Thursday, May 3, 2012

Scaring Away Blogging Fears

There's a lot of misconceptions about blogs out there in the general public. Some of the questions I'm frequently asked are, "How can you write a blog entry every day? Doesn't it take a lot of time? Where do you get your ideas?" So today on my blog, I'm going to talk about...wait for it...blogging!

Blogging isn't that tough. In fact, it's way easier than I thought it'd be. Sage advice: don't let the fear of starting a blog keep you from doing it. This applies to vlogs as well. Now then, let's take those questions and dissect them one at a time...

How can you write a blog entry every day?
A blog entry doesn't have to be a dissertation. In fact, it's better if it's not. Who has time to read a 10,000 word essay, let alone write one? My point is, keep your entries short and focused, and you won't have any problem writing an entry a day.

Doesn't it take a lot of time?
Blogging can be a great time drainer--but it doesn't have to be. It's a choice. Your choice. Honestly, I spend about 15-20 minutes per weekday to write an entry, 30 minutes if I'm really struggling for words. Think it, write it, hit publish, and move on with your day. Don't overthink your entry.

Where do you get your ideas?
Before you start a blog, deciding on a topic is key. Choose one that gives you some leeway. Example: I chose the broad topic of writing, which gives me about a gazillion different directions to go. I keep a page of ideas that I jot down when they enter my pretty little head, and when I get stuck on any given morning, I flip over to that page, pick one, and run with it. Places that give me fresh ideas are:
- quote pages
- statistic sites
- writing craft books
- daily conversations
- other blogs
And if you're really stuck, here are some fantastic links to jumpstart your brain:

I Help You Blog
Chris Brogan
Marluck Marketing

The thing is, once you start coming up with ideas, your brain kind of kicks in even when you're not intently thinking up blog starters. You'll find them in movies, at the grocery store, when you're arguing with your teenager, yada, yada.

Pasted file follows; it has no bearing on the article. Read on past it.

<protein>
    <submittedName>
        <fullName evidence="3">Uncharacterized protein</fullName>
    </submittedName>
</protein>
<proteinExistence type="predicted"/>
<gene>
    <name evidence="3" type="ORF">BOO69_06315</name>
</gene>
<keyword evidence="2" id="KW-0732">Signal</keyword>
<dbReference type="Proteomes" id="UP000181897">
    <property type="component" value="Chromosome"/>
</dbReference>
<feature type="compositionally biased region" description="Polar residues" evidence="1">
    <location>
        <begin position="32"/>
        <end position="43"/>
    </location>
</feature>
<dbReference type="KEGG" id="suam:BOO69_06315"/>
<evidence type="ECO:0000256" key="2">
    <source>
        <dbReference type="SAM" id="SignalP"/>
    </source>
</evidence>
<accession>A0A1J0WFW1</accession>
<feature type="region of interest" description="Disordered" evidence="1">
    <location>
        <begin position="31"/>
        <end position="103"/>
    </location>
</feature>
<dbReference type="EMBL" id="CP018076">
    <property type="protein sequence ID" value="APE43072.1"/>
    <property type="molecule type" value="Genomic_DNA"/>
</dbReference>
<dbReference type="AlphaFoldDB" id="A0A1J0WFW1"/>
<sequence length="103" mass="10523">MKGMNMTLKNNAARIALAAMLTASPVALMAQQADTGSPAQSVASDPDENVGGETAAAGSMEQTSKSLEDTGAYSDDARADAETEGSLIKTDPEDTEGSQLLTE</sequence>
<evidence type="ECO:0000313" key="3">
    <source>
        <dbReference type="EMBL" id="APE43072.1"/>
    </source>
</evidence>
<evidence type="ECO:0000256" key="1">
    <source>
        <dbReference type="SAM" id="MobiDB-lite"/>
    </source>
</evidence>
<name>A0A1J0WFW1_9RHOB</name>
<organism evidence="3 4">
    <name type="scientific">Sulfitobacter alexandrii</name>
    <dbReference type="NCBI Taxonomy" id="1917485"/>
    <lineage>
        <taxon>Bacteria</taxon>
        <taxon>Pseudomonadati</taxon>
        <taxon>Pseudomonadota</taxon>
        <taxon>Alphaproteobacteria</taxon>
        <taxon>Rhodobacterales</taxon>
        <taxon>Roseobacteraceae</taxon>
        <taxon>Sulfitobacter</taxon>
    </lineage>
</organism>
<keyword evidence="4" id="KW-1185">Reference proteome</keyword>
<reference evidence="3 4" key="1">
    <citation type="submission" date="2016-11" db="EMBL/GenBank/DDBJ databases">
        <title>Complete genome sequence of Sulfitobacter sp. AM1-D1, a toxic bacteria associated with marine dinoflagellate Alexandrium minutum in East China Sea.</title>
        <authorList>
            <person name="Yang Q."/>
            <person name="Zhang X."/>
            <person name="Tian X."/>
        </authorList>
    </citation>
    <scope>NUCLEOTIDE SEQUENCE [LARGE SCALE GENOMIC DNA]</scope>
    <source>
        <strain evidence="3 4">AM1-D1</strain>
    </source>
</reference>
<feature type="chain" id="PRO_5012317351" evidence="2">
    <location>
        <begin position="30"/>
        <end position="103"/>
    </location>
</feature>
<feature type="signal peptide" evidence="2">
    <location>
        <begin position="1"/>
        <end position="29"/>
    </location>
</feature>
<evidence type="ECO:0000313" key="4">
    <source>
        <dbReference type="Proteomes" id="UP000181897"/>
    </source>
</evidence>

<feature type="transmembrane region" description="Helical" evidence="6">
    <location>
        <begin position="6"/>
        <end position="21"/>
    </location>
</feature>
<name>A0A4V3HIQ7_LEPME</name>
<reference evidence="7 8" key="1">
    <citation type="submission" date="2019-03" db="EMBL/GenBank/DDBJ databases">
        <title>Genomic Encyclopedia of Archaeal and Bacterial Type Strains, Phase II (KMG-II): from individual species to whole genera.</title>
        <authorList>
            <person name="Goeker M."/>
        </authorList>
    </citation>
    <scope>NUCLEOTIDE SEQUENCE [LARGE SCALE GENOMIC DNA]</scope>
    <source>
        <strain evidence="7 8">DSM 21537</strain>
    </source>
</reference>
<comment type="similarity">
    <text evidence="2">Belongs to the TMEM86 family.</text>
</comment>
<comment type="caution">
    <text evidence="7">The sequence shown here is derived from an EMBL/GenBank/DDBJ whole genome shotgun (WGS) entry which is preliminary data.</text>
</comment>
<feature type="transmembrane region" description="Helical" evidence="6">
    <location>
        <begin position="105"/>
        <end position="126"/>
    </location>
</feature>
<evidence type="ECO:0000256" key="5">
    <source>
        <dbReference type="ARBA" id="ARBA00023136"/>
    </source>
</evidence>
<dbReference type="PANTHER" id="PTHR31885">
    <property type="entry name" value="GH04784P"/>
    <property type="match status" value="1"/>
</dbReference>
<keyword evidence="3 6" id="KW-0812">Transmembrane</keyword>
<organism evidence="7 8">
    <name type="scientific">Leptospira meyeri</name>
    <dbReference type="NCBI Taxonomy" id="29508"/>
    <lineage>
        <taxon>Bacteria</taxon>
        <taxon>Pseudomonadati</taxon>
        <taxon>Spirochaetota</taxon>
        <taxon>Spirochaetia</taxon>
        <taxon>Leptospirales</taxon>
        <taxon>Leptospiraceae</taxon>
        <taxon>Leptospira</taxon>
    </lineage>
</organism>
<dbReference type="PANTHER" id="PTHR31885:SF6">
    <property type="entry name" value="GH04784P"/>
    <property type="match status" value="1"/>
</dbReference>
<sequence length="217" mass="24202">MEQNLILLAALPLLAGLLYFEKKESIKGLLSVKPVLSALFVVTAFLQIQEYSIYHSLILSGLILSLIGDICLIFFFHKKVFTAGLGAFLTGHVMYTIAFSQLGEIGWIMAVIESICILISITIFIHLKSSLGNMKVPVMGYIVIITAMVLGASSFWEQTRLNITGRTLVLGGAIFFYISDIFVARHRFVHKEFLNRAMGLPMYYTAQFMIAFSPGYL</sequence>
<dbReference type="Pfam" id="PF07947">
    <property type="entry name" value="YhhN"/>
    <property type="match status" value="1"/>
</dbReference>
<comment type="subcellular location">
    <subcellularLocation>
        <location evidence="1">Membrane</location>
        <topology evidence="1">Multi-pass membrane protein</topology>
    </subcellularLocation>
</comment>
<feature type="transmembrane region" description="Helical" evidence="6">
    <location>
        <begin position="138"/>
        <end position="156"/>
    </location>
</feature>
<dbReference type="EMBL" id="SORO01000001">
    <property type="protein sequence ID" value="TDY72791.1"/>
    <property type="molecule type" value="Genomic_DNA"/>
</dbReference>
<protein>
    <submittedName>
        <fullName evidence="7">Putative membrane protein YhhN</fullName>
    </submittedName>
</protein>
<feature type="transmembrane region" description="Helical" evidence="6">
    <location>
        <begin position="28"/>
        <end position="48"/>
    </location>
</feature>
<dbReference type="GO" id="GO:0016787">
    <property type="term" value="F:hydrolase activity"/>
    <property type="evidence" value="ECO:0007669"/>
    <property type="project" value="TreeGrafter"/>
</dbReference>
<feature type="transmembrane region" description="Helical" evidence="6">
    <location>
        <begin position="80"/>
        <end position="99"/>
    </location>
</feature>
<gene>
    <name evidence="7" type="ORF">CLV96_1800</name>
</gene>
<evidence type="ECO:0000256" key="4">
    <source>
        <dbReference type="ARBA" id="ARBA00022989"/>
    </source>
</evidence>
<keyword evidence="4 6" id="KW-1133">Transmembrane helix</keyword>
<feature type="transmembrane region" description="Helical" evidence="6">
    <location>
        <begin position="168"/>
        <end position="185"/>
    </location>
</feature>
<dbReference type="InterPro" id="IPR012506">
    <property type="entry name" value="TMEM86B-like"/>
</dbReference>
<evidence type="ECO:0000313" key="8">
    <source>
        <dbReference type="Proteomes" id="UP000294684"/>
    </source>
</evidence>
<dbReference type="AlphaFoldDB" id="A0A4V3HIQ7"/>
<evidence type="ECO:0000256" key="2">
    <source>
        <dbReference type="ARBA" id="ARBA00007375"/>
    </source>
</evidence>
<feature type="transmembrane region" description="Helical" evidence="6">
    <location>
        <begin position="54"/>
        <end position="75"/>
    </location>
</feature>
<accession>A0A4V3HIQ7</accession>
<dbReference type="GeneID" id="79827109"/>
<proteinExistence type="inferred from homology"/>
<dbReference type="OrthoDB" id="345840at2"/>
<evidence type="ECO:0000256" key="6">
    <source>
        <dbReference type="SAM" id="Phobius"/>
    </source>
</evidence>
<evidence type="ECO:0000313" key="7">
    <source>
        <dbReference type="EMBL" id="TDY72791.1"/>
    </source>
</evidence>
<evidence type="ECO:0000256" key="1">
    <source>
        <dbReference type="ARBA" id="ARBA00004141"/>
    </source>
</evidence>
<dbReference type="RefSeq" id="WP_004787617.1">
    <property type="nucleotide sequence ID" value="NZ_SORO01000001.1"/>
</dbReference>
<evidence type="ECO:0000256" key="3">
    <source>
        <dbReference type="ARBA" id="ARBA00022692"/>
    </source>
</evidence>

Parting wisdom: whatever you do, be consistent. You don't have to write every weekday like I do. You can do just 1 day if you like and still have followers. The trick is to be consistent. Readers like to know when they can visit your site to get a blog fix from you. Don't let them down.

Wednesday, May 2, 2012

So Many Books, So Little Time

Do you have a TBR pile? Yeah, I hear you. Stupid question. Who doesn't?

Currently on my heap, I've got a box-of-kleenex death-of-a-hero type of book; a futuristic who-dunnit story; a re-read of a historical romance just because I love it; a half-dozen craft books; and I think there's even a young adult and a speculative contemporary lurking in that pile. That's not even counting the shelf of Regency England research books I have yet to finish perusing.

Don't get me wrong. I'm not whining. There's way more titles I'd add to that stack if I had the money, but even if I did, where would I find the time to read them all? Surely with so many books and so little time, the topic of reading outside your comfort zone is a moot point, isn't it?

No. It's not. I'm a big advocate of reading outside your comfort zone even when--and especially when--your time is limited.

Why? Lot's of reasons...

1. Gets you out of a rut, opening your eyes to other storyworlds that just might spur you on to greater creativity.